In all four of his major wins -- 2011 U.S. Open, 2012 PGA, 2014 Open, 2014 PGA -- McIlroy either had the lead or was within one of it after Round 1. In three of those events, he opened with 66 or better. This is the first time since Valhalla in 2014 that he's shot 66 or better in the first round. Additionally, five of the seven major winners at Southern Hills have gone wire to wire.
In other words, everything is coming up McIlroy after one round at Southern Hills as one of the great frontrunners in the sport is now the big favorite to join Byron Nelson, Seve Ballesteros and Peter Thomson in history with five major wins. If he does so this week, he will have reached five at an age younger than last year's champion, Phil Mickelson, won his first.
Sunday is a long way away, though. There's a lot of golf to be played. Many things can happen. All of these are platitudes spewed by everyone early in major championship weeks because it's safer to be cautious than it is to dream. It hurts less that way. But I think we all know where this is headed.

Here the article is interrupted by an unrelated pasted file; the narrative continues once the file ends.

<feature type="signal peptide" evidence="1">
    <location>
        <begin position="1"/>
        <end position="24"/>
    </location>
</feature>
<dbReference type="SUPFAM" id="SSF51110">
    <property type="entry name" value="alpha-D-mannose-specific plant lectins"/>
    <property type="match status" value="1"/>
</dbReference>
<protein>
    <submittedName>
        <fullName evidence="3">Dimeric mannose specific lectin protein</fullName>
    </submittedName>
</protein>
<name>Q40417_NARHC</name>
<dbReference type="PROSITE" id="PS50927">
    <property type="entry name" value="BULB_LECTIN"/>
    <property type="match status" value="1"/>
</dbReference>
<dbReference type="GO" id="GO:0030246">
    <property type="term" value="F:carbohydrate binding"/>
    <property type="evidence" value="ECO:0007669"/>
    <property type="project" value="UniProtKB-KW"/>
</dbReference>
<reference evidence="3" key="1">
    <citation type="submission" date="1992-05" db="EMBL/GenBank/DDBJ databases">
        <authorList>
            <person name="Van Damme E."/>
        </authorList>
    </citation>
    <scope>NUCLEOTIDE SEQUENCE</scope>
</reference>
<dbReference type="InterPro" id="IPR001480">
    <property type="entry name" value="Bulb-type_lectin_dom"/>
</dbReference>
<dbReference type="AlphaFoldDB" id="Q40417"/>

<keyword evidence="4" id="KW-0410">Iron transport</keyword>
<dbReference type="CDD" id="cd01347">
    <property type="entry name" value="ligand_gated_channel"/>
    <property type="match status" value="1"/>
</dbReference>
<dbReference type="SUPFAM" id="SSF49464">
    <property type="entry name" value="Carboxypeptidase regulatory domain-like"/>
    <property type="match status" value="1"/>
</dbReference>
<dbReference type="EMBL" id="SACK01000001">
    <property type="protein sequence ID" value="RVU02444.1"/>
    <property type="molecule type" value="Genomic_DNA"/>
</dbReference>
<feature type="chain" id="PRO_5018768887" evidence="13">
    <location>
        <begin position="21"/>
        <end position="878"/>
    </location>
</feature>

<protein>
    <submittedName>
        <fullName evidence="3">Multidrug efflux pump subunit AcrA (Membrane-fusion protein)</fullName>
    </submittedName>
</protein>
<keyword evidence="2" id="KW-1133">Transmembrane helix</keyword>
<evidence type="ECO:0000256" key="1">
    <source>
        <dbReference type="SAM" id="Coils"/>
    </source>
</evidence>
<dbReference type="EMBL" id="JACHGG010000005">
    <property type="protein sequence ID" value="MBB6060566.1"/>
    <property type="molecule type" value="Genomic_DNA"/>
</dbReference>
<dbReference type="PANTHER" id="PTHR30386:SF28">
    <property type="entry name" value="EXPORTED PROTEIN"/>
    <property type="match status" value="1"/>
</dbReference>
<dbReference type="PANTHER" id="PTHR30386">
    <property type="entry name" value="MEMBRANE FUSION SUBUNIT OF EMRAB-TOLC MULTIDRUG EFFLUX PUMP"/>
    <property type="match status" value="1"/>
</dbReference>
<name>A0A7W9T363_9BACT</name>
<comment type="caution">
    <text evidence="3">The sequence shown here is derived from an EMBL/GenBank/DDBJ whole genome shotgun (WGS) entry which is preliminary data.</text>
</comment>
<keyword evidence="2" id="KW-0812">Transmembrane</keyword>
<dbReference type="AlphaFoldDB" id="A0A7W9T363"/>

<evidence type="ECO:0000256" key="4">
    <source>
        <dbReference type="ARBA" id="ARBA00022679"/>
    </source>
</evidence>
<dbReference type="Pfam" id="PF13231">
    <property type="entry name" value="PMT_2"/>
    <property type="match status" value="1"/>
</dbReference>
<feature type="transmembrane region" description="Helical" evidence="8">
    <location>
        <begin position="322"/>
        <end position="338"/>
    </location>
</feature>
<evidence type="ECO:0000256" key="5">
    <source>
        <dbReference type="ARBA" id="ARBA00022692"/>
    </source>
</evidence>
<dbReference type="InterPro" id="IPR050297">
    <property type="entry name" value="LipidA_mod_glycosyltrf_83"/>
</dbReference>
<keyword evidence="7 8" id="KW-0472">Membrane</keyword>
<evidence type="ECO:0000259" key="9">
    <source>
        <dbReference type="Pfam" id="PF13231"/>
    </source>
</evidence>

McIlroy is playing at the kind of clip that you don't easily come down from. If he's not leading going into Sunday, he's going to be somewhere close, and that means Sunday is going to feel weighty as hell. That's what happens when generational greats go eight years without a green box on the Wikipedia page.
On Wednesday, as a final peacefulness settled over Southern Hills, McIlroy found himself in the press center located just above the wraparound waterslide that feeds into Southern Hills' pool, which looked extremely inviting as the heavy Tulsa heat permeated every nook and cranny of the property. His wife's old co-workers scurried about putting the final touches on their premier event, and McIlroy picked up his almost-2-year-old inside the building and pointed at the banner inside the building of her dad from Valhalla nearly eight years ago.
He joked that 2014 was back when he was actually dominant in a sport that's always looked so easy for him, and everybody laughed.
Humorous self-deprecation always has a tinge of sadness to it, too, because self-deprecation is really most often disguising self-preservation, and McIlroy's real question inside of that joke is the same question everyone else has been asking for the last few years: Will he ever, at any point, be that player he was?
One round does not provide the answer, of course. But if history means anything at all, this 65 was at least a hint.
Rory McIlroy has not made many murals over the last eight years, at least not ones worthy of hanging in the halls at major championships. But the first 18 holes at this playground were a reminder of what he once was, and with nearly a decade of expectations heaped upon his shoulders and three rounds still to go, what he could be once again.